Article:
While many established couples prefer the calm of the suburbs, Annette Van Duren and Alan Sacks make the unconventional move into a 830-square-foot loft in a multicultural epicenter of Los Angeles.
By Jenny Xie –
Annette Van Duren and her husband Alan Sacks were not looking to move. Both seasoned members of the entertainment industry—Van Duren is an agent, and Sacks is a writer, producer, and band manager—they were content to stay in their suburban home in Studio City. They likely would have, too, if not for the offer they couldn’t refuse: unsolicited, all cash, no contingencies. With their daughter graduating from college, the couple decided to downsize, settling in a 830-square-foot loft in the hip neighborhood of Koreatown, Los Angeles. Though this was a drastic change, they were no stranger to compact living, having designed a 400-square-foot pied-à-terre in New York City (where their daughter now resides) with the help of Resource Furniture’s space-saving pieces.
True to his profession, Sacks characterizes their old neighborhood with the factoid that it contains the house featured in The Brady Bunch, and their new pad by likening the city view to the opening scene in Blade Runner. “It’s a complete, 180-degree opposite,” he says. “It’s urban, it’s on the street. The area itself is having a whole renaissance.” The apartment building, which formerly housed offices for the Getty, has been renovated in a midcentury modern aesthetic and enjoys a central location with the subway right across the street. The shared rooftop deck boasts a lawn, pool, gym, hot tub, barbecues, and lounge areas—all with panoramic views of the city. For free-spirited creatives like Van Duren and Sacks, it has been a welcome change of pace.
“We just didn’t want to deal with a house anymore,” says Van Duren, citing upkeep, utility bills, and repairs. Their move into a smaller, urban space has also triggered more profound changes in lifestyle. “Living in a house and working at home can be fairly isolating,” she shares. In their new apartment, however, the pair has enlisted Resource Furniture to allow spaces to evolve throughout the day, whether it be the transition from sleep to work, or from entertaining to relaxing. Both the Swing and Penelope wall beds easily transform from day to night, and the integrated Home Office folds up to hide desk clutter. “We have two office spaces, we have bedroom and guest spaces, we have a dining room space for entertaining,” explains Sacks. “Whatever we want to do, it’s all in 830 square feet.”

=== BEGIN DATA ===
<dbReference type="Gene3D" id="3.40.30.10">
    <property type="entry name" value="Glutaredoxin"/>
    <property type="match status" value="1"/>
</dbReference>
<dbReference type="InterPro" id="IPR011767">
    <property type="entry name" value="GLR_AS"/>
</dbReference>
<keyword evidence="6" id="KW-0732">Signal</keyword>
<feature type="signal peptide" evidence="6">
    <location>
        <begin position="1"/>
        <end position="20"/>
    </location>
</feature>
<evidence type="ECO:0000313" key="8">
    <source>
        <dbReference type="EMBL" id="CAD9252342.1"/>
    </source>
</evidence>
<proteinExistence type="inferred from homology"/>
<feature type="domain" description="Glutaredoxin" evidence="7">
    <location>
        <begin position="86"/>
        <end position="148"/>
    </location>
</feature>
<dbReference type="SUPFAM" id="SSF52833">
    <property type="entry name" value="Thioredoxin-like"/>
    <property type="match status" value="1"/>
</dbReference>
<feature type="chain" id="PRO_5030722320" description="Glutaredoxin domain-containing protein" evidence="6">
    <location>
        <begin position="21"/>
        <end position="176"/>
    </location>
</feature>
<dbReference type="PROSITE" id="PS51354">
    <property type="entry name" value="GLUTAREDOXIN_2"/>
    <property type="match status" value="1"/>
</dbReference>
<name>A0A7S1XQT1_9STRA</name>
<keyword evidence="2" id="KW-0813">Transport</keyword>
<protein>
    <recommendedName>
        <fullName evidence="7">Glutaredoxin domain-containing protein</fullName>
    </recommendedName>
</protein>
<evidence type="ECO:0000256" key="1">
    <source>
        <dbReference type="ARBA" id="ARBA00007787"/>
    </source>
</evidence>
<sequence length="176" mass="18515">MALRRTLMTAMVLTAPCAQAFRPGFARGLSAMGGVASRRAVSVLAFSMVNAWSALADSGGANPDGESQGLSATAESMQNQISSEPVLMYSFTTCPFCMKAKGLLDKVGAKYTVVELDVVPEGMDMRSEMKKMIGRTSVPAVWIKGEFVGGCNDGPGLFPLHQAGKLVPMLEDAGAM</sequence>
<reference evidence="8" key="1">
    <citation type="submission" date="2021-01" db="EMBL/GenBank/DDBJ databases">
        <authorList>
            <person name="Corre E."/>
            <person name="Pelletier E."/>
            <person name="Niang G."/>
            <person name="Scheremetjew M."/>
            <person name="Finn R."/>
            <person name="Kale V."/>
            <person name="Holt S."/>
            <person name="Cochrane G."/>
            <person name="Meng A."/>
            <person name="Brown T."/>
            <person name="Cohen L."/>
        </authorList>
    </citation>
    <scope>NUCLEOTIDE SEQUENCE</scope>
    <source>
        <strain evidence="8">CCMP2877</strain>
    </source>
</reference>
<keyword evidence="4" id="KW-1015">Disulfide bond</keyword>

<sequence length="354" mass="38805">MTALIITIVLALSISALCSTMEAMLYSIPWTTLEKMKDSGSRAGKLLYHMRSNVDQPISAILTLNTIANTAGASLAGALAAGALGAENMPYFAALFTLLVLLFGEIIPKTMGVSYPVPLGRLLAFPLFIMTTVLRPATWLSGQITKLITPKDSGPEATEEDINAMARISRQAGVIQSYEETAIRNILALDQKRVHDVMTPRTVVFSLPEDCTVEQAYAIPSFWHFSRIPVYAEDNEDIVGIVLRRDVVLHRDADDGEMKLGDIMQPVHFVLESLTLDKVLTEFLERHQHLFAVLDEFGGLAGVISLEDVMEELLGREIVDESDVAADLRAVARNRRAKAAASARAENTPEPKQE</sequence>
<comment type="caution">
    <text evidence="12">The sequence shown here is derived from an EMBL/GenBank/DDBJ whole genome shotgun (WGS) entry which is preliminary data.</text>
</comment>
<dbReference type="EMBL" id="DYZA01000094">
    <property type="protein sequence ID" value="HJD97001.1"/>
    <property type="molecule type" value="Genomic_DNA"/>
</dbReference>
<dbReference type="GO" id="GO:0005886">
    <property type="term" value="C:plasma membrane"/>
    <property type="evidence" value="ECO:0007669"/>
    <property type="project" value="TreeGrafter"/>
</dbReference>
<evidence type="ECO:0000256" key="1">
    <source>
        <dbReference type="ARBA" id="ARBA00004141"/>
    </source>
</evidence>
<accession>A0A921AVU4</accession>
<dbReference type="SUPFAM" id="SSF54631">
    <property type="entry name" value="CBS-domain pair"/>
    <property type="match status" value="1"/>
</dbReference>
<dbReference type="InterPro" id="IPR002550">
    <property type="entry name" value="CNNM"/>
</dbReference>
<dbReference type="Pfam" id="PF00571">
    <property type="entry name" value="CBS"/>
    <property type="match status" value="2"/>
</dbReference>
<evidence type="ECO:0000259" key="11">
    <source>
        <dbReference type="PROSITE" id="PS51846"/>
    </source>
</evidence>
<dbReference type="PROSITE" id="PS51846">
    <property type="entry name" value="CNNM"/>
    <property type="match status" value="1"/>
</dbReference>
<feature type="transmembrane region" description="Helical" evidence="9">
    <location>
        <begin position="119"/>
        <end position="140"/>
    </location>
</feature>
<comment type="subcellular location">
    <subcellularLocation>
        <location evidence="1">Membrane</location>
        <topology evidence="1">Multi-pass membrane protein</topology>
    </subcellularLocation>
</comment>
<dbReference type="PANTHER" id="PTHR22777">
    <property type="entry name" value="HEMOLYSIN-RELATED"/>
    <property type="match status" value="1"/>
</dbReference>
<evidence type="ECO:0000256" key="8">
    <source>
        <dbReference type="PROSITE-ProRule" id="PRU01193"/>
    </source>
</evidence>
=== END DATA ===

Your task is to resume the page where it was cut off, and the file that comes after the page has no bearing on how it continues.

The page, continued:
The Swing provides additional storage space under the sofa. In the down position, it fits neatly over the Como Basso, a tempered glass coffee table on casters.
In the narrow entryway, the Giralot storage unit swivels open and closed on a wall-mounted column. The Giralot doubles as Alan’s shoe rack and a full-length mirror.
“Friends have come over and absolutely love the place,” says Van Duren, “and have been kind of shocked at how versatile it is. Whichever furniture piece can be turned into so many different things.” When not entertaining, she and Sacks have been rejuvenated by the ample opportunities to interact with their neighbors, a majority of whom are Korean. “We love the culture. It’s great to go up on the roof and be among other people.”
From the unexpected move to scaling back their possessions and getting reacquainted with an urban lifestyle, the couple have had no regrets, which is due in no small part to the savvy designs of Resource Furniture. “The fact that we have an unobstructed view of downtown and the mountains in LA really gives [the apartment] a sense of openness,” says Sacks. “With the combination of the furniture and the smoothness of it, the contemplativeness of the space is great.”
Performer Adam Kantor shares how transforming pieces by Resource Furniture allow him to live large, even in a 350 square foot studio apartment.